Sexually Transmitted Diseases/Yeast infection


Dear Doctor,
     I am 17 years old and I live in Jamaica. I think I have a terrible yeast infection, for 5 years. When I was about 12 years old, I remember experiencing vaginal discharge for the first time. At first I thought it was premenstrual symptoms and I couldn’t wait to have my first menstrual cycle since everybody else my age had started. The following year I started my menstrual cycle, for 5 days per month (NEVER HAD IRREGULAR CYCLE). I still had vaginal discharge and I tried hot water baths but still the discharge was still there. As the years go by, my period changed from 5 days to 7-8 days and my vulva darkened and I also had bumps coming up occasionally and then disappearing. This had affected my self-esteem and so I hid this from parents and I didn't want to visit any doctor, I tried many home remedies including garlic insertion and hot/ room temperature baking soda water baths and hydrocortisone. (All Failed). Finally, I decided to visit a doctor and he prescribed 1 pill since I was a virgin and still a virgin but the symptoms didn’t go away (that is discharge, red bumps that leaves back spots, mild itching). Whenever I shave, I get razor bumps and it leaves spots behind, the bumps are along the bikini area, and they don’t disappear. Also, I have constipation for one year and no prescribed pill worked, do you think my yeast has something to do with it? Do I have a yeast infection because my symptoms seem like it?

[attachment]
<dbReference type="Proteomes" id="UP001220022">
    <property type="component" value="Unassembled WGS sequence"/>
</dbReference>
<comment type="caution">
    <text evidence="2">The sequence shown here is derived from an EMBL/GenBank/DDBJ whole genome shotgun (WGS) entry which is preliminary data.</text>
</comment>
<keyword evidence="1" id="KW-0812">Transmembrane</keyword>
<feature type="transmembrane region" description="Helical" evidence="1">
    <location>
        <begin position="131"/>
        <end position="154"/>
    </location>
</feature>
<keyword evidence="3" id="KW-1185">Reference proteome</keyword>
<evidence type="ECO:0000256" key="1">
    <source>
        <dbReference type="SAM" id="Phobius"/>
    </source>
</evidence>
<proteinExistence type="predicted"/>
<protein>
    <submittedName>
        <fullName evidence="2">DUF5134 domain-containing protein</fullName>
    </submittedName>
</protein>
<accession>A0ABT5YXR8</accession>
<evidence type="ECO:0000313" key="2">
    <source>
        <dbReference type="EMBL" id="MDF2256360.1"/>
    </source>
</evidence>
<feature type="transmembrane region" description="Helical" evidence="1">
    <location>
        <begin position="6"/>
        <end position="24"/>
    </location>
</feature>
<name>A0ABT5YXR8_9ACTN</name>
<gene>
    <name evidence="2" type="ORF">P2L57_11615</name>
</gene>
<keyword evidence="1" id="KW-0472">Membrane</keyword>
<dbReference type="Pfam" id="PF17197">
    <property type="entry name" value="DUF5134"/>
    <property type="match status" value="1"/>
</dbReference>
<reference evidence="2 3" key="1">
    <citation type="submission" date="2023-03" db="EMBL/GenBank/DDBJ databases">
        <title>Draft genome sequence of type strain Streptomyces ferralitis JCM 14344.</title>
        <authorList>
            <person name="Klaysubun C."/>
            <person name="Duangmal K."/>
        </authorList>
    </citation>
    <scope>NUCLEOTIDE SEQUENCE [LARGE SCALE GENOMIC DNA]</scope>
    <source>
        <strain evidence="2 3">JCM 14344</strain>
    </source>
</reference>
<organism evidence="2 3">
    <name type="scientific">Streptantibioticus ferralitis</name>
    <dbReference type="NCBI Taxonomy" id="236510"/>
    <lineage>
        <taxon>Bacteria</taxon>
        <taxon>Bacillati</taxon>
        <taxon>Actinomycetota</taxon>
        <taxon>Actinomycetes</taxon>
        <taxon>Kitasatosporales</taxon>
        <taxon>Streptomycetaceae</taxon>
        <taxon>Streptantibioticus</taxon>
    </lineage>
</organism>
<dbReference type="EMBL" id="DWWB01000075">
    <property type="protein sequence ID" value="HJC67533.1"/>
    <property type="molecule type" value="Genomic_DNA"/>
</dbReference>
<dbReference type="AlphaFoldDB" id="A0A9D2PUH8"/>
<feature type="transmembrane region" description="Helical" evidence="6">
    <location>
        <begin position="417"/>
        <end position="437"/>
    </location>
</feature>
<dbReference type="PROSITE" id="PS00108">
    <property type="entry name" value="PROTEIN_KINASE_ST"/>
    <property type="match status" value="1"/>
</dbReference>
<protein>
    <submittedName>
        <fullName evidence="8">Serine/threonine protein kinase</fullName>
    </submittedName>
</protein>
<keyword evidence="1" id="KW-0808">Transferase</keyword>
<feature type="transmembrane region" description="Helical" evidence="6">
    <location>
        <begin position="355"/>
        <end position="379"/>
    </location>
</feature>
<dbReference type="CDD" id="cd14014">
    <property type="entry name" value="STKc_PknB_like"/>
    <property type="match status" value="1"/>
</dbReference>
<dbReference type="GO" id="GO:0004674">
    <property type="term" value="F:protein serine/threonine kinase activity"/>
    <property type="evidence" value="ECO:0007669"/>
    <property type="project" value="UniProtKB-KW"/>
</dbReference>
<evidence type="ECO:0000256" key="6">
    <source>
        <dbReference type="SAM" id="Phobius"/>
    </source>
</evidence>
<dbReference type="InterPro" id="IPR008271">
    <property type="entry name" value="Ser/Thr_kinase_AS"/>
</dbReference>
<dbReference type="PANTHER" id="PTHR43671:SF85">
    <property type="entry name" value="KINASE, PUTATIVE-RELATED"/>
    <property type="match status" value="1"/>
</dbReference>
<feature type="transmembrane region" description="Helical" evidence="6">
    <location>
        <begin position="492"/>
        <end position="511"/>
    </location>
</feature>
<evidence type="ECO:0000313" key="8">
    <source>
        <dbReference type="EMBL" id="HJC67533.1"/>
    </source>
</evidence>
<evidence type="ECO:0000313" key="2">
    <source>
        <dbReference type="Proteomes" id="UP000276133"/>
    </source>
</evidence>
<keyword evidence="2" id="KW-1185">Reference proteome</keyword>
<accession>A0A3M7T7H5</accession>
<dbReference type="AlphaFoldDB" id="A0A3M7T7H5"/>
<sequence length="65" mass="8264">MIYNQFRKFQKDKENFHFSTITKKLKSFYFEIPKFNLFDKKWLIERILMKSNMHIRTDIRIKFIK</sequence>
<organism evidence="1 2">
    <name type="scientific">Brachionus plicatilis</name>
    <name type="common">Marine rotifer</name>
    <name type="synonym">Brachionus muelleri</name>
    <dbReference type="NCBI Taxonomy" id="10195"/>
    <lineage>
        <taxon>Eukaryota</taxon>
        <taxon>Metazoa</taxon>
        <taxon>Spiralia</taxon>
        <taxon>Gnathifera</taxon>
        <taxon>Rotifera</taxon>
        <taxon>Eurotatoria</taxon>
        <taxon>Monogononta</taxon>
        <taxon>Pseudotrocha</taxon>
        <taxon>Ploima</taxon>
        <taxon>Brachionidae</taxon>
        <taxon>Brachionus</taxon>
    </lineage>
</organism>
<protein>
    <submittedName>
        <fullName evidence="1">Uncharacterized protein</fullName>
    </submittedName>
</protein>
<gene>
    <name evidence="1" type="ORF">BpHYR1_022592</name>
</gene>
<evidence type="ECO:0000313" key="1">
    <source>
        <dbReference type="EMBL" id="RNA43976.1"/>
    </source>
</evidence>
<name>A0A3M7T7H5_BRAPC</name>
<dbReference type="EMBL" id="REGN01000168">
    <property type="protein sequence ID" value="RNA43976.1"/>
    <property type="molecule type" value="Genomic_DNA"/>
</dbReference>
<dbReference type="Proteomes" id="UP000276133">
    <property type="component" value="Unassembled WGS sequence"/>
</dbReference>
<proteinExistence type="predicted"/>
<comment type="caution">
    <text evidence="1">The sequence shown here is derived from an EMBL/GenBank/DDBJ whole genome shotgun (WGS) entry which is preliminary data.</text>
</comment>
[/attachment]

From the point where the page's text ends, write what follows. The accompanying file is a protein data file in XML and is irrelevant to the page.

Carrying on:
Concerned Female.

Hello Kerry,
It is not likely that you have had a vaginal yeast infection for 5 consecutive years!  Even if you have untreated diabetes or some other immunologic dysfunction, it is not likely.  Vaginal discharge without itching is normal, and is called physiologic vaginal discharge.  Mucous is normally secreted by the cervix, and the inner lining of vaginal and vulvar cells are periodically shed during the normal phases of cell turnover.  These cells combine with the mucous, and appear whitish or with whitish clumps.  The same thing happens elsewhere on the skin, but without the mucous!

The vulvar bumps that come and go are also NORMAL variations of how the skin down there responds to your normal monthly hormonal fluctuations.  The razor bumps are from shaving trauma due to the injury of the skin and underlying oil and hair follicles.  Stop shaving and the bumps should go away within a few weeks, or use an electric/battery operated "buzz" shaver, so the skin doesn't get injured.  Your constipation is from not eating enough fiber like fresh fruit and vegetables, and not drinking enough water.

Stop using the hydrocortisone, garlic, baking soda and other things that won't treat something that is NORMAL and can't be treated!

Good luck!

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Mark P. Behar